If one had to guess the most-watched sporting event in America in 2013, most people would correctly guess the Super Bowl where approximately 108.7 million people watched the Baltimore Ravens defeat the San Francisco 49ers. However, the second most-watched sporting event is much less obvious, and would surprise many.
In 2013, the League of Legends (LoL) World Championships held in the Staples Center in Los Angeles drew about 32 million viewers in the United States, with 71 million viewers globally, according to Riot Games. Currently, this is the most popular video game in the world, with over 27 million people playing daily. The sheer amount of viewers is almost the same as the number of viewers in 2013 for the National Basketball Association (NBA) Finals (17.7 million) and the World Series for Major League Baseball (14.9 million) combined.
Ultimately, the popularity of LoL represents the trend of a growing industry: e-sports.
Contrary to popular belief, the e-sports industry has been around for a while. It can be traced back to 1998, when Blizzard Entertainment released Starcraft, a real-time strategy game in which two players try to destroy each other’s buildings and base. Starcraft became popular in South Korea in the 2000s, when many preferred PC games over home gaming consoles.
A few years later, a new type of game was created that really made e-sports take off worldwide, the multiplayer online battle arena (MOBA) game. Two of the most popular games in the world are MOBA games – Defense of the Ages 2 (DOTA 2) and the aforementioned LoL. Both games, along with the shooter game Counter Strike: Global Offensive (CS:GO) and the online card game Hearthstone, have made e-sports a worldwide phenomenon.
Palo Alto High School senior Roy Zawadzki, a member of the CS:GO club, attributes the rise of e-sports to the popularity of watching professionals play in various leagues.
“E-sports is popular because people who play video games like to see people playing it at the highest level,” Zawadzki said. “Either so they can learn and eventually build up to that level, or just for enjoyment.”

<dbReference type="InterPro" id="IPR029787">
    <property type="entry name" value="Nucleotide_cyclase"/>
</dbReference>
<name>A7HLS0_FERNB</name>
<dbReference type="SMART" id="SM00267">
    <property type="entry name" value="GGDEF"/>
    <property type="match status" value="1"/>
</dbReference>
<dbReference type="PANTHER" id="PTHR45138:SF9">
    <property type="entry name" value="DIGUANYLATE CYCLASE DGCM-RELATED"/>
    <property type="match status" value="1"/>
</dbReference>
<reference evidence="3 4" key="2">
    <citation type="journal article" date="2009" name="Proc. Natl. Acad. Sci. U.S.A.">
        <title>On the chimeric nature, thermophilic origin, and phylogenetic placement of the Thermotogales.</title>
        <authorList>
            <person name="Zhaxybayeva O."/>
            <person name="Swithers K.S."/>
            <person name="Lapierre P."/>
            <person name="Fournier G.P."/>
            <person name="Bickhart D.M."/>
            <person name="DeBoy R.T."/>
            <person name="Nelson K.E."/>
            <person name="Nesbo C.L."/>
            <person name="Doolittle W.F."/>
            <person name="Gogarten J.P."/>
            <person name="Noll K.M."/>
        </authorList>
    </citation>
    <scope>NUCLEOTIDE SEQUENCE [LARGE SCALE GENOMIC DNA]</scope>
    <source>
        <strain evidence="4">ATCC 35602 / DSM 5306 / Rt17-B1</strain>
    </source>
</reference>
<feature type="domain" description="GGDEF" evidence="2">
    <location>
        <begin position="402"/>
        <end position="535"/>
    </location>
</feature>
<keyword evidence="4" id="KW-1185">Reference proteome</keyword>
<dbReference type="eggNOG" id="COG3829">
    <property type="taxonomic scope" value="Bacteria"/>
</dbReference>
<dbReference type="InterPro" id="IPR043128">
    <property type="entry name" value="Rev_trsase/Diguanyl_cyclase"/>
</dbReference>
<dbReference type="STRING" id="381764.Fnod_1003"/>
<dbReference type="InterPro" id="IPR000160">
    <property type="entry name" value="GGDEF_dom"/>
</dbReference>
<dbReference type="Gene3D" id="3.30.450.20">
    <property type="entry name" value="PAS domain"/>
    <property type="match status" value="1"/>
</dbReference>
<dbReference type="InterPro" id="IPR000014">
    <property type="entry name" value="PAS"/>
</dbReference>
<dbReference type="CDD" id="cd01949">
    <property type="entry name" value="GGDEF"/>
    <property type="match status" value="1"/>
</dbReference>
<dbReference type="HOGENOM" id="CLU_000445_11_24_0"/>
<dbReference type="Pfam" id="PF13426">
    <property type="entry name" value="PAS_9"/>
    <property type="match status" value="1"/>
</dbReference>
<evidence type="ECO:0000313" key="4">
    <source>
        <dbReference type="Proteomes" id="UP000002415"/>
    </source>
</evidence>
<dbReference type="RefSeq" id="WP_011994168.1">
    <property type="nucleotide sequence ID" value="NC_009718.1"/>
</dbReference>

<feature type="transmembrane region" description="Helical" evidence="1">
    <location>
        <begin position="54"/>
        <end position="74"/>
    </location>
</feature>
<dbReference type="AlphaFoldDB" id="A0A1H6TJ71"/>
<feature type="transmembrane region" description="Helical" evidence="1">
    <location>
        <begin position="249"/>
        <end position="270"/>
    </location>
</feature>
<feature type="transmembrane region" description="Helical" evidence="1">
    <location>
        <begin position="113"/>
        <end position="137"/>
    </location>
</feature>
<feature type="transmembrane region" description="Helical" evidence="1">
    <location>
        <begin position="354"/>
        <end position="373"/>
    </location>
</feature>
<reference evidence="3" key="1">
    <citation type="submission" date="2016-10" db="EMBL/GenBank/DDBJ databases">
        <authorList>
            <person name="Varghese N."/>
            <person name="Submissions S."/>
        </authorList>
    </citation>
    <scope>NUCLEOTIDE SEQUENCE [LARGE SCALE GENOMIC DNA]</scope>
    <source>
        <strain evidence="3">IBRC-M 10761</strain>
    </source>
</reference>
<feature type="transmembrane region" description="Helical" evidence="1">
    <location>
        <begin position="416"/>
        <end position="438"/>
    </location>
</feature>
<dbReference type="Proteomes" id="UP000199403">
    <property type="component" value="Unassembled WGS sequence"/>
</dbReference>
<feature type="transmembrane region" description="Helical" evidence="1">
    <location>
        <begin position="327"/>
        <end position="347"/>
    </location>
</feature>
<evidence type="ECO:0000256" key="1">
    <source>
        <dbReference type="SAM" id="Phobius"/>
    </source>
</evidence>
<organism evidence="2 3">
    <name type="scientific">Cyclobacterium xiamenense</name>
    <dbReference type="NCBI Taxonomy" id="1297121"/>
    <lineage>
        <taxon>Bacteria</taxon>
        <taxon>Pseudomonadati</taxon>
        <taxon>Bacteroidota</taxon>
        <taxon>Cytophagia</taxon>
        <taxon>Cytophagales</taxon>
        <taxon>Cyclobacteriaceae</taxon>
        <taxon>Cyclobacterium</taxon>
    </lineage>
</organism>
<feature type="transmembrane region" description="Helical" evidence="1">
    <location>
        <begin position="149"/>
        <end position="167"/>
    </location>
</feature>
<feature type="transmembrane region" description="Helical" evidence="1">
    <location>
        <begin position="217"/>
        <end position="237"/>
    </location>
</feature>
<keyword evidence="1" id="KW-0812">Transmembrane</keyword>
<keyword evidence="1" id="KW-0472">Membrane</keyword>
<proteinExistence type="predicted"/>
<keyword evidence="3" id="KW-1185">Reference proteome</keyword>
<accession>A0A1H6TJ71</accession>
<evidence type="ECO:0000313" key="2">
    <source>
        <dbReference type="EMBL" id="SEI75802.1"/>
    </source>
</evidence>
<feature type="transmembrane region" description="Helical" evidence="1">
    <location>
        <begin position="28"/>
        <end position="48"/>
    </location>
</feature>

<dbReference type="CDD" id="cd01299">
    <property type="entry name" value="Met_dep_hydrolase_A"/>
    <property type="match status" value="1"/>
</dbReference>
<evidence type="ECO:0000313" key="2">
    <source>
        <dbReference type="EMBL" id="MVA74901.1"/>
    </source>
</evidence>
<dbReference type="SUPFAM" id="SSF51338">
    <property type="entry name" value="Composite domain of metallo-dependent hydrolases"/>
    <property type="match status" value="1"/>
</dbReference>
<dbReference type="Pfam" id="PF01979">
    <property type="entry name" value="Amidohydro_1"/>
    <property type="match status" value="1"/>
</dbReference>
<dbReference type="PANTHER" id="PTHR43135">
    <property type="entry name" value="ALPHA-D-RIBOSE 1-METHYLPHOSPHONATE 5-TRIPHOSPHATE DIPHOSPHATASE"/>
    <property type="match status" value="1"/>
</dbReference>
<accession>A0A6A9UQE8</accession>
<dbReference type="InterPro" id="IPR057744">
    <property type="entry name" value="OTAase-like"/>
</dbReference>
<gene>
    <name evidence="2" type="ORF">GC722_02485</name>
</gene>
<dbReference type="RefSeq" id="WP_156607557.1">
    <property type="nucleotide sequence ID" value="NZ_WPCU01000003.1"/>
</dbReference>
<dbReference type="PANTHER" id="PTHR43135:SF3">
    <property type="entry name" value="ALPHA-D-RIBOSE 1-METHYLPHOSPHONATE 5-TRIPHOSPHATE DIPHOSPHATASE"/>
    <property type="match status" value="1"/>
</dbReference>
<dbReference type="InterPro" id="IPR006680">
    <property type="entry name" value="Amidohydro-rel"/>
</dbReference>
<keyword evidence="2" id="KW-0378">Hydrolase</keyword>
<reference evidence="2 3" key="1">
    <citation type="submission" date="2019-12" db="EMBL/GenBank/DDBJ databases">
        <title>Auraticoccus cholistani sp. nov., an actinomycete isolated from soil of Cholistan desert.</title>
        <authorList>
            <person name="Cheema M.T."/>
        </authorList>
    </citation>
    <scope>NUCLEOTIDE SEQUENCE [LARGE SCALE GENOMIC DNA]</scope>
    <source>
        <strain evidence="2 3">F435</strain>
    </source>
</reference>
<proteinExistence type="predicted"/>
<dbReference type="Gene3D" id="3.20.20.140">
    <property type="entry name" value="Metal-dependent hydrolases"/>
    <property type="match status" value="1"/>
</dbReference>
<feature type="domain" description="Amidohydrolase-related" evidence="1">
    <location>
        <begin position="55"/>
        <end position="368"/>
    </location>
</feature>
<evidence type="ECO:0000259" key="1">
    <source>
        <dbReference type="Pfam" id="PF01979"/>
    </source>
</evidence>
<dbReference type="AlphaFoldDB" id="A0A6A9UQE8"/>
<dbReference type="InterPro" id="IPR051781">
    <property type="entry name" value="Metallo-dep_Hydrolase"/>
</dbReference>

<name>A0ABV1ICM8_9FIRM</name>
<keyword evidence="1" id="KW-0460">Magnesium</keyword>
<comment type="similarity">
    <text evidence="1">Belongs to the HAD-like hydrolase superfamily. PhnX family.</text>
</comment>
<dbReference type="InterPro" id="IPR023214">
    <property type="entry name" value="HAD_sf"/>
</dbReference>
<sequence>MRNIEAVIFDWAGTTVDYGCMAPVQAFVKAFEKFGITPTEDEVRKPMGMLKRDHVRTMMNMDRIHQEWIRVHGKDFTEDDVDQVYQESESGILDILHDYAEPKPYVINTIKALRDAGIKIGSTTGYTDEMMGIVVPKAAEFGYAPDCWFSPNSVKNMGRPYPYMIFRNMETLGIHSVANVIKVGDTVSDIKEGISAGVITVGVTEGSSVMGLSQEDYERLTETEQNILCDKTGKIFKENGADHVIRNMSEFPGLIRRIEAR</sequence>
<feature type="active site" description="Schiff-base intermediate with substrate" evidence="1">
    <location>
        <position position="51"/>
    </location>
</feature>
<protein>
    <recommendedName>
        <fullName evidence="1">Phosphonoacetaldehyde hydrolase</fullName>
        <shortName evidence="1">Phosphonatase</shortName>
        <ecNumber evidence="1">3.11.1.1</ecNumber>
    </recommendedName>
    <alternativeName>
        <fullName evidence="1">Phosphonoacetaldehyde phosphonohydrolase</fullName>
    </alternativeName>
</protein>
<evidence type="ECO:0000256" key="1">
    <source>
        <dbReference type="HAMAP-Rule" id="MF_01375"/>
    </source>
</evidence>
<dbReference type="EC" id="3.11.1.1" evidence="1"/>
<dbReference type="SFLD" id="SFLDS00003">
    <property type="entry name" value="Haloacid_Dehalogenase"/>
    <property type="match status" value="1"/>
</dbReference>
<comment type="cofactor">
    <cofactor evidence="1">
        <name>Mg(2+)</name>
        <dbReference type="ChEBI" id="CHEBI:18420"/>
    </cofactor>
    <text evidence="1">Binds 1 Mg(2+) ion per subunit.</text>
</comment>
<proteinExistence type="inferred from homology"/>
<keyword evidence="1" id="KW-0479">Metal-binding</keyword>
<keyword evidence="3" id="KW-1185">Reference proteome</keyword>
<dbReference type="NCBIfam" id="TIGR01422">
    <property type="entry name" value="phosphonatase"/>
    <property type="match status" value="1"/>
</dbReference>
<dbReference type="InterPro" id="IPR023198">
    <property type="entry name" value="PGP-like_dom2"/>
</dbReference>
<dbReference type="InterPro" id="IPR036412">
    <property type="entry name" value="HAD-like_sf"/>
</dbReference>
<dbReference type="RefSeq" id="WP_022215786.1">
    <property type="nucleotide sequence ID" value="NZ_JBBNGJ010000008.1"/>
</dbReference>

Although e-sports is just taking off in the United States, it has become a part of mainstream culture in some countries, especially those in Asia. For example, in Korea, gaming has become a way of life.
[pullquote speaker=”” photo=”” align=”right” background=”on” border=”all” shadow=”on”]Instead of arguing over a game’s classification as a sport, people should appreciate the growing e-sports industry.[/pullquote]
However, in these regions, e-sports can be a double-edged sword. Korean teenagers play games at game clubs to relax and relieve stress from their notoriously rigorous workload.
Playing video games can also have negative effects, such as causing gaming addiction, which prevents students from sleeping and causes them to play games until school starts the next morning. Many teenagers have fallen ill due to dehydration and some have even passed away. There have also been cases of parents who leave their infant at home to play games and come home later to find their child dead.
In order to curb this addiction, the Korean government has imposed a gaming curfew for teenagers under the age of 16 from midnight to 6 a.m., and has spread awareness of gaming addiction.
“In school, kids are taught not only to be wary of drug and alcohol addiction, but digital addiction as well,” CNN writer John Sutter said in an article.
E-sports is a rapidly growing international industry with an interesting history and culture surrounding its development. One discussion revolving around e-sports has been its qualifications as a legitimate sport, such as basketball or soccer. There are good points for both sides, but many e-sports, like soccer or basketball, have teams, are competitive and require practice. However, instead of arguing over a game’s classification as a sport, people should appreciate the growing e-sports industry.
As the LoL Season 5 World Championships are underway in Paris, London and Brussels, one can have the chance to witness the magnitude of a rising, international phenomenon.